Daniele Libanori was chosen by Pope Francis as auxiliary bishop for the diocese of Rome on November 23, 2017, and was ordained a bishop on January 13, 2018. Since 2017, he is also the delegate of the diocese for the Clergy and the seminaries.
Born in 1953, Libanori hails from the archdiocese Ferrara-Comacchio, in Northern Italy. He was ordained a priest in 1977, and he later joined the Society of Jesus in 1991. He is licensed in Theology of the Evangelization and has a Ph.D. in Theology of Christian Life.
From 1982 to 1991, he was the rector of the seminary of the archdiocese Ferrara-Comacchio. After he pronounced the first vows as Jesuit in 1991, he was the university chaplain at L'Aquila, in central Italy, from 1993 to 1997. He then spent a year in the Jesuit community of Naples. From 1998 to 2003, he was the university chaplain at La Sapienza University in Rome.
In 2003, he took final vows as Jesuit. From 2003 to 2016, Libanori served as rector of the Chiesa del Gesù in Rome. He has been rector of the church of San Giuseppe Falegname al Foro Romano since 2017. He is also a well-known exorcist in Rome.
During the emergency caused by the COVID 19 pandemic, Bishop Libanori was vocal and visible. In particular, Bishop Libanori took the stage on the debate about the prohibition of celebrating Masses with the people.
As known, some of the priests complained about the government's decision to forbid any gathering, be it religious or civil. Cardinal Angelo de Donatis, The Pope's Vicar for the Diocese of Rome, even decreed the shuttering of churches, following Pope Francis' suggestions. The day after the decision, by the way, Pope Francis decried the possibility of "A Church without people," thus compelling his Vicar to backtrack.
The Pope always asked the faithful to respect government indications. On June 20, the Pope met the doctors of Lombardy, the most COVID-stricken Italian region. On that occasion, the Pope also pointed the finger at "the teenager priests" that advocated for Masses with the people.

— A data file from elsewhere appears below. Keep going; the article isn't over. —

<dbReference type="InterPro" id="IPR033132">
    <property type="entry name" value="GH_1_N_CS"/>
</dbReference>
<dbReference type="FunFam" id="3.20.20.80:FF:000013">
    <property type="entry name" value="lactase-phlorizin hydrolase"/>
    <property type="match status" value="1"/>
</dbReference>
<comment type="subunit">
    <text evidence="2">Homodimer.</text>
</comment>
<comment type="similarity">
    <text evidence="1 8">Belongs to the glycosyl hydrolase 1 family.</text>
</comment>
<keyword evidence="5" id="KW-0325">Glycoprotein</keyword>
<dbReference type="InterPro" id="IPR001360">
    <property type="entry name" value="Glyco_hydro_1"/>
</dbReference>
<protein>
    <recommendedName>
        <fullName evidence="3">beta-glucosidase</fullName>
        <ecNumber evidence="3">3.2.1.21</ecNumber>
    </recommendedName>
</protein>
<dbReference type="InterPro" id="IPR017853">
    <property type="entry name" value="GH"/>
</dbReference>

Bishop Libanori’s position has been the Pope's position, and it is possible Pope Francis noted and appreciated that.
In particular, Libanori expressed his point of view in a letter he addressed on March 19 to the priests of the sector of the diocese of Rome he administers. The letter was then published in the issue 4076 of La Civiltà Cattolica, the Jesuit-run Italian magazine vetted by the Vatican Secretariat of State.
La Civiltà Cattolica titled the letter “Faith at the time of Covid 19”. In the letter, Libanori noted that "many complain that the closing of the churches is part of the restrictions," but he warned that "it is the State, not the Church, that must legislate in terms of public health."
Bishop Libanori then asked to find "new ways" to nurture the faith in a time of emergency. He conceded that "an open church might also be a sign of comfort." However, he added, "if it is just a sign, it is enough that only the Cathedral remains open."
He added that "the True Church, made of men, thank God can live without churches, as it happened during the first centuries and as it is still happening in many places of the world."
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Bishop Libanori then asked whether "the protest, also vivid, against the shutdown of churches is animated by faith or rather by a religious sentiment that needs to be purified." The bishop also invited "not to be taken by the false zeal," since "behind the too insistent request for Eucharist often lies a sincere, but not mature, faith."
Bishop Libanori showed a total consonance with Pope Francis, and perhaps his position on the matter might be decisive for him to take the post.
The appointment of a new Prefect Clergy will begin the significant reshuffle of the top ranks in the Roman Curia.
While the Curia reform is still awaited, five prefects out of nine already turned 75. Beyond that, there are other top slots in the Curia that are going to be vacant.
The Congregation for Clergy will experience a significant overhaul when the reform does come. Also, the secretary of the Congregation, Archbishop Joel Mercier, turned 75 in January. In March, Bishop Fernando Vergez Alzaga, general secretary of the Vatican City State administration, turned 75.
Cardinal Robert Sarah, prefect of the Congregation for the Divine Worship and the Discipline of Sacraments, turned 75 in April. Quite surprisingly, Pope Francis confirmed him donec aliter provideatur (until it is differently decided).